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Pierre and Fort Pierre, South Dakota
Pierre Hill Residential Historic District
Located north of the downtown business district and three blocks west of the State Capitol on a rise overlooking the Missouri River, the Pierre Hill Residential Historic District is the prominent residential district in Pierre. The district is a chronicle of late 19th- and early 20th-century architecture, showcasing homes designed in regional vernacular adaptations of popular architectural styles. The neighborhood also reflects the State and local social and economic trends that shaped it. Adding to Pierre Hill’s historic charm are the numerous shade trees, perennial gardens, hillside grading, unfenced yards, and picturesque retaining walls that make this late 19th- and early 20th-century park-like neighborhood an ideal place to live.
Because Pierre was not settled until 1880 and was largely isolated, architectural styles tended to be adopted much later and remained popular long after the rest of the country had moved on to newer, more popular trends. Most of the homes in the district are bungalows of the Prairie School and Craftsman styles. Many homes are in Late Victorian styles, and Minimal Traditional homes built after World War II are also common. Early 20th -century period revival and Foursquare homes with period revival and Prairie School decorative details can be found throughout the district as well. Most of the homes feature materials typical of central South Dakota during the period including concrete or stone foundations, wood frames, clapboard or stucco, fieldstone retaining walls, and wood or asphalt shingles.
Pierre sits on the bluffs along the Missouri River on a series of natural terraces. A promotional brochure published in 1889 described how it developed, “The business is conducted upon the lower plateaus; on the next are homes, schools, churches, and public buildings; and the higher are reserved for residences more costly and commanding more extended views.” Early deeds for the higher lots intended for the city’s more costly residences often included covenants restricting land use and requiring the planting and maintenance of trees.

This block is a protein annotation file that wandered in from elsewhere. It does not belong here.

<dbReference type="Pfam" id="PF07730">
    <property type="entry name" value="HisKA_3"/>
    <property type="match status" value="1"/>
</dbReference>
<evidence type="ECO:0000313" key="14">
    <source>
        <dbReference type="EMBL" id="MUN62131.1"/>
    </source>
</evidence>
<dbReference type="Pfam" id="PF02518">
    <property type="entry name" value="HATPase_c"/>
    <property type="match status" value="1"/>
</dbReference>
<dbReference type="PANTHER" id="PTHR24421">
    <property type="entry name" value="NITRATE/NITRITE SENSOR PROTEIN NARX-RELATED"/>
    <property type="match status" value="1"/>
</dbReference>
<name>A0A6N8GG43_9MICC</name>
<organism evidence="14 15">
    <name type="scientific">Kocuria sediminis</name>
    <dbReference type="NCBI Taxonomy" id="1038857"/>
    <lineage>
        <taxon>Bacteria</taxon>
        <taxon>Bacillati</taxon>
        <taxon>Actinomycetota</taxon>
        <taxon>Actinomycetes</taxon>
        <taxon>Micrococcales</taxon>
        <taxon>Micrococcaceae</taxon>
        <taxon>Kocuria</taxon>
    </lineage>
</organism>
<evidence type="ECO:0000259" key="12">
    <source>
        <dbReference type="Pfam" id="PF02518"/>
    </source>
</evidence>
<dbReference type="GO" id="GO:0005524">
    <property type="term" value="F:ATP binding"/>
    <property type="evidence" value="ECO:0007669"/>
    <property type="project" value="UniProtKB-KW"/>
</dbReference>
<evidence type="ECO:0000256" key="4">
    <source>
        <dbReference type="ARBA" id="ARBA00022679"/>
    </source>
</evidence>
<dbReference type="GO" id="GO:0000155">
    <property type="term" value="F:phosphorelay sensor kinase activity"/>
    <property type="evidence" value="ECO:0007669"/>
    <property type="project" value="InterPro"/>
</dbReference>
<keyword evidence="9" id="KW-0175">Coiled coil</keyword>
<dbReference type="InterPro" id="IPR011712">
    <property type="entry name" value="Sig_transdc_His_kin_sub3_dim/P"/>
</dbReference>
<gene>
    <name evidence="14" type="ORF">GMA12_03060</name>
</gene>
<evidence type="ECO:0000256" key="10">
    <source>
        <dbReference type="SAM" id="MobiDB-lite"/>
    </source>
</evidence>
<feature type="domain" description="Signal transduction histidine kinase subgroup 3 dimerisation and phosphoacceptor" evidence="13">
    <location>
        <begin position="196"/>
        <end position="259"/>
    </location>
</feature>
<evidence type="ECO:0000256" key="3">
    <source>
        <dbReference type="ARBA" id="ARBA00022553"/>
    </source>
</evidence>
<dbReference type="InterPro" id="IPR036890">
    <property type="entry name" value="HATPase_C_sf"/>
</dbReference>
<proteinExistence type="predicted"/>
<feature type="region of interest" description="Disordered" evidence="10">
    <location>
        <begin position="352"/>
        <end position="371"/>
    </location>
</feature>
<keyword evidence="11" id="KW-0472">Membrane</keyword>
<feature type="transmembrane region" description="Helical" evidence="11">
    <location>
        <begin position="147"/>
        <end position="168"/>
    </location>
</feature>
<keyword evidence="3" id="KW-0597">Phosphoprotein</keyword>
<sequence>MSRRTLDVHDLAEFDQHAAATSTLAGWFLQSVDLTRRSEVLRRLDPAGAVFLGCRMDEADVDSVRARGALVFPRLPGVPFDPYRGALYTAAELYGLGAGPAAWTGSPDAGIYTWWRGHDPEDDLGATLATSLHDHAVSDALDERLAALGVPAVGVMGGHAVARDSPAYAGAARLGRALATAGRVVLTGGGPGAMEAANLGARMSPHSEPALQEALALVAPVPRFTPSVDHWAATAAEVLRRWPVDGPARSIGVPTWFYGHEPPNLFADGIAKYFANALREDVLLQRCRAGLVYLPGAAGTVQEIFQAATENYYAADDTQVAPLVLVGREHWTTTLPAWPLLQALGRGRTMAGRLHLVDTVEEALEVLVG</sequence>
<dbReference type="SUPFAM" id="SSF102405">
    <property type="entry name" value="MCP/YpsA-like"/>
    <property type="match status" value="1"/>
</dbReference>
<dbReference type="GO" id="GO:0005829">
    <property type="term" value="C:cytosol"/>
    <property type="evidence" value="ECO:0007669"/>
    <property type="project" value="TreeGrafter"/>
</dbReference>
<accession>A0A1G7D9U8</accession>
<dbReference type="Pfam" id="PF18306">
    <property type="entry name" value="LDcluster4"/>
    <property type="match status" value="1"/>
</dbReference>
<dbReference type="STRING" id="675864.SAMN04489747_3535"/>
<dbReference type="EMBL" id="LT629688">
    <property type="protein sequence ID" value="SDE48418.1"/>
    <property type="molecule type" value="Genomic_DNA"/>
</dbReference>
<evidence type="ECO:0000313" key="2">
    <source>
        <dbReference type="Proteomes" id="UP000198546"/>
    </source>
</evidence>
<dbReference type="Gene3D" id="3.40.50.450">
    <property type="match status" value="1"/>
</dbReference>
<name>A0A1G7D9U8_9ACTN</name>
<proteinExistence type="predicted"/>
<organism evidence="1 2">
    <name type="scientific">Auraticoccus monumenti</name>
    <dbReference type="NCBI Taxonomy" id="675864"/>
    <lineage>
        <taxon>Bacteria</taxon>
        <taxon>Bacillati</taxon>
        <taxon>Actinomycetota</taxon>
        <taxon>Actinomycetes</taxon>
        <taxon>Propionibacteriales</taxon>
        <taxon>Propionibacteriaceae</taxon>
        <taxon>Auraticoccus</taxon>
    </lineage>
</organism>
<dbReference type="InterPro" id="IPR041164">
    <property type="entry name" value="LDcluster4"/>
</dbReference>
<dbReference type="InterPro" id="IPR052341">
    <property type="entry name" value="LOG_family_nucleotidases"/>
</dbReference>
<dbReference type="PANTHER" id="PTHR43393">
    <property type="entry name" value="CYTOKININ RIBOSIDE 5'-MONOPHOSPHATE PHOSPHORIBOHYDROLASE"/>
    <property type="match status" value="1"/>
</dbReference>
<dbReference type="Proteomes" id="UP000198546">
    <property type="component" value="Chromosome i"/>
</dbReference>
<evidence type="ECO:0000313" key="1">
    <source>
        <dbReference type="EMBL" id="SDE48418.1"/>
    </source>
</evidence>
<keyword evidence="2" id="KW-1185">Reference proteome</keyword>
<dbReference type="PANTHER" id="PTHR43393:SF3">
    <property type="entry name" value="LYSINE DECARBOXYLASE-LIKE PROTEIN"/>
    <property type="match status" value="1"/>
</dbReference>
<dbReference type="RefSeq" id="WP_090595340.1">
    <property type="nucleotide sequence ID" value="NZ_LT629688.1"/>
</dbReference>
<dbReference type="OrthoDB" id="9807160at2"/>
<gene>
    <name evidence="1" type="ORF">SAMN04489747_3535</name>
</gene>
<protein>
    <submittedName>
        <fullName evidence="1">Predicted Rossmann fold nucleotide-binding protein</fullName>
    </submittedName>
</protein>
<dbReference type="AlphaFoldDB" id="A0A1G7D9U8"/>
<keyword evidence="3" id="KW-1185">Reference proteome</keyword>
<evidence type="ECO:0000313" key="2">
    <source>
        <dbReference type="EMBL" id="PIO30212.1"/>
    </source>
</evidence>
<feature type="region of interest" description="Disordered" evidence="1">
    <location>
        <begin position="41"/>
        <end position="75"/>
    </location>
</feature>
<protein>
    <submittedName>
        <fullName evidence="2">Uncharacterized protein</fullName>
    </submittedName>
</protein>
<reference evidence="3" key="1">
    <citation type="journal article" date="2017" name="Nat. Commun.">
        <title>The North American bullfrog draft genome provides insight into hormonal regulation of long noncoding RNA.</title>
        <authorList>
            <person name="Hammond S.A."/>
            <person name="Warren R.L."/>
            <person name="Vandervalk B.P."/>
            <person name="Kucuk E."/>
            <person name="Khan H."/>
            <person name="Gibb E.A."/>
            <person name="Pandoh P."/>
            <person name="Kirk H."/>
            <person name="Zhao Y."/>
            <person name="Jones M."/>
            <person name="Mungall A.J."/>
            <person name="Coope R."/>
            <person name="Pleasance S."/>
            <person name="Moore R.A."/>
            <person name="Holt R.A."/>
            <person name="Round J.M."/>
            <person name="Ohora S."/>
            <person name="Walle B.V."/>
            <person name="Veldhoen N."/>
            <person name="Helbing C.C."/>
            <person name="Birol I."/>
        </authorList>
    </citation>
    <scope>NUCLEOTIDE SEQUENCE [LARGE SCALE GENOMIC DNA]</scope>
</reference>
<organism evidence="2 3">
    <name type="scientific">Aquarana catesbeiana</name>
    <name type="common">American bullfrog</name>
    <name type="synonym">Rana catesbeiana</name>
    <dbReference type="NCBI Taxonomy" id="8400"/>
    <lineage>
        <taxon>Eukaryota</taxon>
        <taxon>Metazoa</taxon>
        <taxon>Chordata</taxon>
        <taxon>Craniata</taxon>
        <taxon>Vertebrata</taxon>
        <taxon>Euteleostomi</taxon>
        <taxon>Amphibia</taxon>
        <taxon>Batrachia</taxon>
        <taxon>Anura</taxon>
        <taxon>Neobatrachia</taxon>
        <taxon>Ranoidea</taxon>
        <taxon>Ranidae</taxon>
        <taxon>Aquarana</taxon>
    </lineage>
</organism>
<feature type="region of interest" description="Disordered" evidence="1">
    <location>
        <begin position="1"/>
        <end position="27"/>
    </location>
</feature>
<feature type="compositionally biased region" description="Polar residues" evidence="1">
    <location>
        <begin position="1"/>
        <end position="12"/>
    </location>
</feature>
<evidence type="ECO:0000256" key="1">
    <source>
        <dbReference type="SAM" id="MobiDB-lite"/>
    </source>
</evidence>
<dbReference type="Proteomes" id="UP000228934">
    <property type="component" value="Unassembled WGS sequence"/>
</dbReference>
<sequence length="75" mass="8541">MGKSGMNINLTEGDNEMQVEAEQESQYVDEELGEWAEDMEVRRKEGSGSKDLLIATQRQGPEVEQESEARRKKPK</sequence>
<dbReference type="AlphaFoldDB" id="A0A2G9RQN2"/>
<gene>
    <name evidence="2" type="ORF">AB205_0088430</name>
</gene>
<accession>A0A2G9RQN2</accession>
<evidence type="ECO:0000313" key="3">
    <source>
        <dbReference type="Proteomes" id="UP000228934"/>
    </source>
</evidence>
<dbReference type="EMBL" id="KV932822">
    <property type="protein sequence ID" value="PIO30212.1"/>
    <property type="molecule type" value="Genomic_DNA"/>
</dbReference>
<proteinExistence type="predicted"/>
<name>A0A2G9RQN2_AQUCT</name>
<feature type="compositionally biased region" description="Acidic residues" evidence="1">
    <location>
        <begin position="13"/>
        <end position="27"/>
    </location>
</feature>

Building in the district slowed dramatically after the Panic of 1893, a serious economic depression in the United States, and did not really begin again until after 1900. Charles Hyde had just moved to Pierre and became the most influential figure credited with the district’s development during this period, as he was for the development of most of the Upper Pierre Street Commercial Historic District. His son, Franklin, manager for the Hyde Holding Corporation, and his wife Enid purchased their home, the L.L. Schaff House, a side gable Craftsman bungalow at 517 North Grand Avenue.
A.W. Ewert, a Pierre banker, constructed the Neoclassical mansion at 339 North Euclid Avenue from 1905 to 1910. In 1890, Ewart began his career as a cashier at the National Bank of Commerce, where he proved himself as an executive officer and did much to further the interests of the institution. He was mayor of Pierre from 1892 to 1896, with a reputation for directing the city’s affairs scrupulously and with the strictest business principles. He later became a State senator and later State treasurer. He was treasurer of the Rural Credit Department from 1917 to 1927 and was involved in an embezzlement scandal during that era of wide-spread farm foreclosures and bank failures.
As the 1920s approached, simplified house forms and the American Foursquare and bungalow came into fashion, documenting the influence of the Arts & Crafts movement. When the United States entered World War I in 1917, Pierre became the administration center for numerous war related activities. Despite high living costs and inflated prices, the demand by State, Federal and county government employees for fine homes did not subside. Between 1918 and 1928, new homes were primarily Craftsman and Prairie style bungalows and Period Revival houses that derived elements from earlier styles, such as the Colonial or Tudor Revival. Builder service and plan-book type designs replaced the large and elaborate architect-designed homes favored earlier in the century. The 1925 Colonial Revival Miller House at 519 North Huron Avenue is from a prize-winning Good Housekeeping Magazine design. The home belonged to Dick Miller, the owner of the Miller Photography Studio in Pierre. He paid off the mortgage on his home with prize money won with a photograph of his daughter Marilyn in the “America’s Most Beautiful Baby” contest Sears Roebuck sponsored and held at the Chicago’s World Fair in 1934. This period of development also illustrates the rise of the automobile as many of the homes feature attached garages, like the Miller home, or detached garages to match the house such as the one at the L. L. Schaff House at 517 North Grand Avenue.
Construction on “the Hill” came to a halt in 1929 with the beginning of the Great Depression but resumed in 1936. By this time, people were building in a more moderate style, Minimal Traditional, which kept early 20th century forms but lacked their decorative details. Homes at 330 North Grand and 122 West Broadway reflect this style. The post-war Minimal Traditional homes placed greater emphasis on the attached garage and reflected the renewed prosperity of the post-war period in the use of materials like brick and decorative stone.
Due to central South Dakota’s harsh climate, enclosed porches and foyers are common in Pierre Hill homes. Period Revival and Minimal Traditional cottages tended to have projecting, enclosed foyers, but many of the earlier Late Victorian houses and early 20th-century bungalows originally had open porches that were later enclosed.